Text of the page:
What a great time lies ahead for us in South Africa as temperatures climb and the days become longer. There is also however, a higher risk for our fur kids – more strains and sprains, insect bites, pollen and the big one, the dreaded heat stroke. Pets easily become over-heated as they do not manage heat the same way we do. In this artcile we would like to offer a few tips to pet owners for a safe, healthy and fun summer time!
1. Heat stroke, recognise the signs early:
A dog’s normal temperature is 38 to 39.2 Celsius, while a normal temperature in cats ranges from 37.5 to 39 Celsius. Higher than that means your pet may be in danger. Dogs and cats don’t sweat like we do. They drink water and pant to bring down their body temperature.
Look out for some of these possible signs of overheating:
Dry or bright red gums
If your pet any of these signs, move them to a cool place, give them a drink of water, put a damp towel over their body, and take them to the vet asap. Avoid placing them in cold water, that can put them into shock.
2. Provide plenty of water and shade
Dehydration is a very real danger in both dogs and cats. Signs of dehydration include dry gums and excessive drooling. Make sure your pet always has access to fresh, clean water inside your home and bring a bottle for your furry companion when going outside. Another useful hint may be to switch to a wet dog food during the hotter months to increase fluid intake.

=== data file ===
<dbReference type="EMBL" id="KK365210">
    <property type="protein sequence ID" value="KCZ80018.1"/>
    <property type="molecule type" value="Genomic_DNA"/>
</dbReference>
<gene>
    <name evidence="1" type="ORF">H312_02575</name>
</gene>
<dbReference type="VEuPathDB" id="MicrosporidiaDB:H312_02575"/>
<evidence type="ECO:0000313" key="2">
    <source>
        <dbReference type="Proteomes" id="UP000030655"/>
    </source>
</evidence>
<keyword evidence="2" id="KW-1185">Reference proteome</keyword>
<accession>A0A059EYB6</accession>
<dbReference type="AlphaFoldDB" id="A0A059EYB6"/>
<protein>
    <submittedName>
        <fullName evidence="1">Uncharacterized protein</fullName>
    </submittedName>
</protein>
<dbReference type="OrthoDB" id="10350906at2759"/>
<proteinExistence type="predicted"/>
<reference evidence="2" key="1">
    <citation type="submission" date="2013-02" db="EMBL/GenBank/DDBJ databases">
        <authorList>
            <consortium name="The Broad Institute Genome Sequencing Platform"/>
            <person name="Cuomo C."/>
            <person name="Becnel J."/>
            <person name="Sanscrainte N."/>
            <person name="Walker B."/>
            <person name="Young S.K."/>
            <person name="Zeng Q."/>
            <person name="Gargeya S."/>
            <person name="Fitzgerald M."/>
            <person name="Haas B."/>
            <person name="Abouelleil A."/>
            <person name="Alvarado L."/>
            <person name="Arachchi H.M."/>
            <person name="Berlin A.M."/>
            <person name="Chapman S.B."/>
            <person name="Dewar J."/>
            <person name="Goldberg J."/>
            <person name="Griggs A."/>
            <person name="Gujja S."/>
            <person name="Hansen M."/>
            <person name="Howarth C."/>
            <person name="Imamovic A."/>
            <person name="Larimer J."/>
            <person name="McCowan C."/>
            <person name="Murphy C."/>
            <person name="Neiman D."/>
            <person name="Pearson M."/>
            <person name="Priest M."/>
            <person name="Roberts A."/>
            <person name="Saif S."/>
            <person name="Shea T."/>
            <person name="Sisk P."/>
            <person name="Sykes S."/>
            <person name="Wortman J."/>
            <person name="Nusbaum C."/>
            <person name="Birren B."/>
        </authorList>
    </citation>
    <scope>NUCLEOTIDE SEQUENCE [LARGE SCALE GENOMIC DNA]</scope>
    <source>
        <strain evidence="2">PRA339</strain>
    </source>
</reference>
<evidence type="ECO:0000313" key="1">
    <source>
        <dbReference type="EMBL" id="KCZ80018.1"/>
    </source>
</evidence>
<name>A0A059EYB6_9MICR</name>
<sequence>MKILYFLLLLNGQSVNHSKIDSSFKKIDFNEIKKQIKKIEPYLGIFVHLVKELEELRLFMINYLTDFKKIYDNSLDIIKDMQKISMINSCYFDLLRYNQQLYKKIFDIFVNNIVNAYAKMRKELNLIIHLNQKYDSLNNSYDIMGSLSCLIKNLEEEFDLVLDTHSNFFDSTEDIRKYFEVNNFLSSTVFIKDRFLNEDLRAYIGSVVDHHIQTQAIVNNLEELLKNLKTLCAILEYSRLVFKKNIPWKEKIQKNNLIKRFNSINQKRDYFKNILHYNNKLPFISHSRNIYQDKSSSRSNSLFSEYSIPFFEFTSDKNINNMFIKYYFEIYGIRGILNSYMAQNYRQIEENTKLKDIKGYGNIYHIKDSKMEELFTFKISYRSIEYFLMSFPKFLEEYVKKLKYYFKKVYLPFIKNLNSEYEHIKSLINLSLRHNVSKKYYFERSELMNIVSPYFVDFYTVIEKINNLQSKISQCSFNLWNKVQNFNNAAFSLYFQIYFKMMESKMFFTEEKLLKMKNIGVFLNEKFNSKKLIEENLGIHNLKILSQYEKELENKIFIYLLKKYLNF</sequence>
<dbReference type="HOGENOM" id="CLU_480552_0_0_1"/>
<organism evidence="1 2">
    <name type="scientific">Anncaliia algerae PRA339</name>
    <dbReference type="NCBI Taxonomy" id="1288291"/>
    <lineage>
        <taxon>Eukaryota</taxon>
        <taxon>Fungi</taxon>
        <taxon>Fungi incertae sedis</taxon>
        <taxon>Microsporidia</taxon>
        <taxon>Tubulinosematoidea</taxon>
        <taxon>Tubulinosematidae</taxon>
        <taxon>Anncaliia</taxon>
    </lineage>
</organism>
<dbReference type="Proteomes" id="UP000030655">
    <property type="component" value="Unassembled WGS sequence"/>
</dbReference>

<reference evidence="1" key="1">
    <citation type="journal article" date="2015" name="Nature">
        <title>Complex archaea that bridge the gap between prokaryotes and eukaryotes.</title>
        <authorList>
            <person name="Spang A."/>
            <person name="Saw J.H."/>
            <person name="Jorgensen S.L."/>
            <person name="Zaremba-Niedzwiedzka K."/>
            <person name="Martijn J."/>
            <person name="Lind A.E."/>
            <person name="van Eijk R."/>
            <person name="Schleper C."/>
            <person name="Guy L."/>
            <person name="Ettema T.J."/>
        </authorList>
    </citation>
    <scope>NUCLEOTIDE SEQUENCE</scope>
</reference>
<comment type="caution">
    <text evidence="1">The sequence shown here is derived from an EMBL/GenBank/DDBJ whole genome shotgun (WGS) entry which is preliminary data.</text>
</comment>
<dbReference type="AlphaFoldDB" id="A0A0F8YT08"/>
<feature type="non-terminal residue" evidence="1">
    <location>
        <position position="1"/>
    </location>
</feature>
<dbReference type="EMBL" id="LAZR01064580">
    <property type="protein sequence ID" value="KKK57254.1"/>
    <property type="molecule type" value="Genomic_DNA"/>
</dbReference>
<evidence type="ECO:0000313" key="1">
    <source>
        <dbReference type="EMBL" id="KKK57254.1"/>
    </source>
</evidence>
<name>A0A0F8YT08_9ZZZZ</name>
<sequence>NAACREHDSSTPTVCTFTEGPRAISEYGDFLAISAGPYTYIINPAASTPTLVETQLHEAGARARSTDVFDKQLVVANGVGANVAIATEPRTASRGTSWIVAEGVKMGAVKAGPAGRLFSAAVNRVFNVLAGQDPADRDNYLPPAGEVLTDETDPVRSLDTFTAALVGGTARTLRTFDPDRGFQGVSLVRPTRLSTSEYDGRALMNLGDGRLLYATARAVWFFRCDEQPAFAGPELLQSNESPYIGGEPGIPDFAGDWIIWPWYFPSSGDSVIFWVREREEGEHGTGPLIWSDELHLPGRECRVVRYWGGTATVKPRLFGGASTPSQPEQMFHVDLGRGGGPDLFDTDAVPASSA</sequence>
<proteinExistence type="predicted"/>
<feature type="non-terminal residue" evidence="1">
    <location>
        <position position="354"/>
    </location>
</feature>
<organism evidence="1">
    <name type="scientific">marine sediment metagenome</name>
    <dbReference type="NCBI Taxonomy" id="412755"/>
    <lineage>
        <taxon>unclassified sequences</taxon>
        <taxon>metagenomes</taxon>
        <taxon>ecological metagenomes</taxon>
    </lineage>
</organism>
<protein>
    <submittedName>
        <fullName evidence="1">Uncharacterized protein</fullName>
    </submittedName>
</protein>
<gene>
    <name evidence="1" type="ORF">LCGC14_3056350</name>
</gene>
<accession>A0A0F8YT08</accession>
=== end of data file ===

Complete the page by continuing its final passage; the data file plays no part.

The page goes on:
3. Apply sunscreen
If you are planning to spend a day out in the sun with your furry companion, apply sunscreen every 3-4 hours to the least hair-covered spots: bellies, ears, and nose. Use only sunscreens made specifically for pets.
4. Never, ever, leave a pet in a parked car
It can take less than 10 minutes to develop heat stroke in dogs and cats inside the hot vehicle.
5. Don’t shave your pet
You might think shaving your dog or kitty for the summer is a good idea. But a pet’s coat is naturally designed to help them stay cool during the summer and warm in the winter. Trimming a bit is fine, but don’t take too much off